type elasticsearch
 logstash_format true
 flush_interval 5s #debug
 </store>
</match>

Starting Fluentd

Start Fluentd with the following command:

sudo service td-agent start

Forwarding rsyslog Traffic to Fluentd

Ubuntu 14.04 ships with rsyslogd. It needs to be reconfigured to forward syslog events to the port Fluentd listens to (port 5140 in this example).

Open /etc/rsyslog.conf (you need to sudo) and add the following line at the top

*.* @127.0.0.1:5140

After saving and exiting the editor, restart rsyslogd as follows:

sudo service rsyslog restart

Setting Up Kibana Dashboard Panels

Kibana’s default panels are very generic, so it’s recommended to customize them. Here, we show two methods.

Method 1: Using a Template

The Fluentd team offers an alternative Kibana configuration that works with this setup better than the default one. To use this alternative configuration, run the following command:

wget -O default.json https://assets.digitalocean.com/articles/fluentd/default.json
sudo cp default.json /usr/share/kibana-3.1.0/app/dashboards/default.json

Note: The original configuration file is from the author’s GitHub gist.

If you refresh your Kibana dashboard home page at your server’s URL, Kibana should now be configured to show histograms by syslog severity and facility, as well as recent log lines in a table.

Method 2: Manually Configuring

Go to your server’s IP address or domain to view the Kibana dashboard.

Kibana Welcome

There are a couple of starter templates, but let’s choose the blank one called Blank Dashboard: I’m comfortable configuring on my own, shown at the bottom of the welcome text.

Kibana Blank Template

Next, click on the + ADD A ROW button on the right side of the dashboard. A configuration screen for a new row (a row consists of one or more panels) should show up. Enter a title, press the Create Row button, followed by Save. This creates a row.

Kibana Row

When an empty row is created, Kibana shows the prompt Add panel to empty row on the left. Click this button. It takes you to the configuration screen to add a new panel. Choose histogram from the dropdown menu. A histogram is a time chart; for more information, see Kibana’s documentation.

Kibana Histogram

There are many parameters to configure for a new histogram, but you can just scroll down and press the Save button. This creates a new panel.

Kibana Histogram Details

Further Information

For further information about configuring Kibana, please see the Kibana documentation page.


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About the authors
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Developer and author at DigitalOcean.

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Developer and author at DigitalOcean.

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What benefit does Fluentd have over Logstash?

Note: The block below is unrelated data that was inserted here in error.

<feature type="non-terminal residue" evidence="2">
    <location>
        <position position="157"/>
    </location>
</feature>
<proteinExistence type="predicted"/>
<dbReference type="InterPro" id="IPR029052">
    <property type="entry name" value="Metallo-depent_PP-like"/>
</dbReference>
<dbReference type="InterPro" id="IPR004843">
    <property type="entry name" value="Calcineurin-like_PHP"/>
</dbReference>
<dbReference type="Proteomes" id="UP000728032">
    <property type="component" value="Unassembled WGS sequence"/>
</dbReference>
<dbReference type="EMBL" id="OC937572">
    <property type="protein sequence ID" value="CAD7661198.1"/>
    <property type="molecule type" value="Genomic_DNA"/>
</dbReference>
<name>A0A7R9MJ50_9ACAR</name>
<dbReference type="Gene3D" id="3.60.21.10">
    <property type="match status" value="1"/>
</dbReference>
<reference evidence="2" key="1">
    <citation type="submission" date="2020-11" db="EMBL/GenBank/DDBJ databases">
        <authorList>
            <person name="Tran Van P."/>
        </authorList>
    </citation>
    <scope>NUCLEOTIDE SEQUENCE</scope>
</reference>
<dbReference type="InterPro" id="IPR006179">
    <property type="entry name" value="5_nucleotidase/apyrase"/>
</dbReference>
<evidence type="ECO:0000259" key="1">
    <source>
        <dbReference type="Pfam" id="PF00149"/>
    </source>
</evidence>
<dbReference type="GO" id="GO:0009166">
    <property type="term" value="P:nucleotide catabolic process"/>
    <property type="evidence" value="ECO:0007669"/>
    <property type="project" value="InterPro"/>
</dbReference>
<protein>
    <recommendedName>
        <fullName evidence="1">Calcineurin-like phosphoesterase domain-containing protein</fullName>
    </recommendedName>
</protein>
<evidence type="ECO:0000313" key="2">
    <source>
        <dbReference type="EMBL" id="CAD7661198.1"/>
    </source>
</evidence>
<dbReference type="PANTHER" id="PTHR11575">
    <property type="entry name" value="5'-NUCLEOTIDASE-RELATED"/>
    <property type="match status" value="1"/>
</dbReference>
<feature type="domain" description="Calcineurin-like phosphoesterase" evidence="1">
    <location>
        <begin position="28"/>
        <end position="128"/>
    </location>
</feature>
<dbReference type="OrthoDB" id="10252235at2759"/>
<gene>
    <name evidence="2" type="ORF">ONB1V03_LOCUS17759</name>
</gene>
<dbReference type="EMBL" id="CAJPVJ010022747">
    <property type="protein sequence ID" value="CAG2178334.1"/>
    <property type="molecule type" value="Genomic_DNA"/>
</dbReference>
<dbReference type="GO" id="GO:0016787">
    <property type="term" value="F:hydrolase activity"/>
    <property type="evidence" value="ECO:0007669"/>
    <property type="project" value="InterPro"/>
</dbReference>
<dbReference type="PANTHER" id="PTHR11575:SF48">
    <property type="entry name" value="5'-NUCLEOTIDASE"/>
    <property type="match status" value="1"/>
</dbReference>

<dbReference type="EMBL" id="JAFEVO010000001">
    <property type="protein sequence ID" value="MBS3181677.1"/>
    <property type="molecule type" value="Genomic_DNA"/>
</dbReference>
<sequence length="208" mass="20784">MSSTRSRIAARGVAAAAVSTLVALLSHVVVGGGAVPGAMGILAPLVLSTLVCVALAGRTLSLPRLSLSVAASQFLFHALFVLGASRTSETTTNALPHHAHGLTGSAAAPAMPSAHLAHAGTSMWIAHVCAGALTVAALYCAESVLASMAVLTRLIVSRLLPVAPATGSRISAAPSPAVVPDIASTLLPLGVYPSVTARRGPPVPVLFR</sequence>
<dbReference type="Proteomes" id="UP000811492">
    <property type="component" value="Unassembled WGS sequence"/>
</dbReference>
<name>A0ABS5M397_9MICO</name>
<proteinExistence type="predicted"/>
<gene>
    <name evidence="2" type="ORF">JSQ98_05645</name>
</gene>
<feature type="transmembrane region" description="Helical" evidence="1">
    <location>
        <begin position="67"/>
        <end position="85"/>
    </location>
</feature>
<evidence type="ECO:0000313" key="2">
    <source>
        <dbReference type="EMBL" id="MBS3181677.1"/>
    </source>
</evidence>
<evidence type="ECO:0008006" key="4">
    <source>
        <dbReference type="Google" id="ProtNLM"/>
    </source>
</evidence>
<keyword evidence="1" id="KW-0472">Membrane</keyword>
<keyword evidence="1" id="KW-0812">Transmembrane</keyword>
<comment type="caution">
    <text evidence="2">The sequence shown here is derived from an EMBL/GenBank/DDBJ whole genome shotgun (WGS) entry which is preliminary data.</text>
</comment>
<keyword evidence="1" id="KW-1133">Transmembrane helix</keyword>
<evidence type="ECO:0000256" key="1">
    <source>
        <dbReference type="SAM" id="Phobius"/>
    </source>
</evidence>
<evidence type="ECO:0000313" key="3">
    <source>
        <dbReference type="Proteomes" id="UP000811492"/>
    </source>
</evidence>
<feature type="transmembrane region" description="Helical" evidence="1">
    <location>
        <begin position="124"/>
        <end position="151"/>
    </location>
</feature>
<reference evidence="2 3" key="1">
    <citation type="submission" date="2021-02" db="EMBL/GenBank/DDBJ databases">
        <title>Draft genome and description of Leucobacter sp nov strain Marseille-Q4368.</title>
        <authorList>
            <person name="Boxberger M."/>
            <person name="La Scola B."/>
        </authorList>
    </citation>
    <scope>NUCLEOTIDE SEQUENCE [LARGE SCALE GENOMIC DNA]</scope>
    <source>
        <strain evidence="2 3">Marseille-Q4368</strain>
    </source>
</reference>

If anyone else if having trouble installing the fluent-plugin-elasticsearch gem, installing the latest td-agent using

 curl -L https://toolbelt.treasuredata.com/sh/install-ubuntu-trusty-td-agent2.sh | sh

and then

sudo /opt/td-agent/embedded/bin/fluent-gem install fluent-plugin-elasticsearch

worked for me

Hi How can I send logs from multiple machine… What all configuration is required in each components.

Thanks

What if I dont want to use kibana dashboard. And I would want to access whatever fluentd is sending to elasticsearch directly in a json format through http curl etc. Can you guide how that is possible?

Hi,

I created a droplet with 1 GB RAM (with Ubuntu 14.04 x64 image) on digitalocean, just for learning this and playing around. I have managed to bring this system up in almost no time. Thanks for the ultra-detailed and simplistic tutorial. Kudos to the author.

However out of curiosity, now, I want to modify my set-up into a nginx http access log collection, parsing and create a separate dashboard for it. I did my homework and read a lot of articles and I have modified my td-agent.conf file (from what is mentioned above) into

<source>
  type http
  port 5142
</source>

<source>
  type tail
  format apache2
  path /var/log/nginx/kibana.log #yes, I have no other log to monitor 
  tag kibana.access
  pos_file nginx_tail.pos
</source>

<match kibana.access>
  type grepcounter
  count_interval 3 #Time window to grep and count the # of events
  input_key code #We look at the (http status) "code" field
  regexp ^2[0-9][0-9]$ #This regexp matches 2xx status codes
  threshold 1 #The # of events to trigger emitting an output
</match>

<match kibana.access>
  type copy
  <store>
    type stdout
  </store>
  <store>
  type elasticsearch
  logstash_format true
  flush_interval 5s
  </store>
</match>
  1. What changes do I need to make to my kibana-3.1.0/config.js, nginx.conf and the Kibana Dashboard default.json?
  2. How can I create custom dashboards, what fields are available? Also I’m curious will elasticsearch parse and index the logs if I just “push” them from fluentd?
  3. Do I need to write a parser (regex) for each of the log-type?, If yes, where?
  4. How do I know which logs it can parse by default?
  5. Also, what changes do we need to setup a distributed architecture (example separate fluentd clients —pushing to–> fluentd master —pushing to–> elasticsearch server —prints to–> Kibana dashboard) in large-scale production environments?

– Thanks Nishant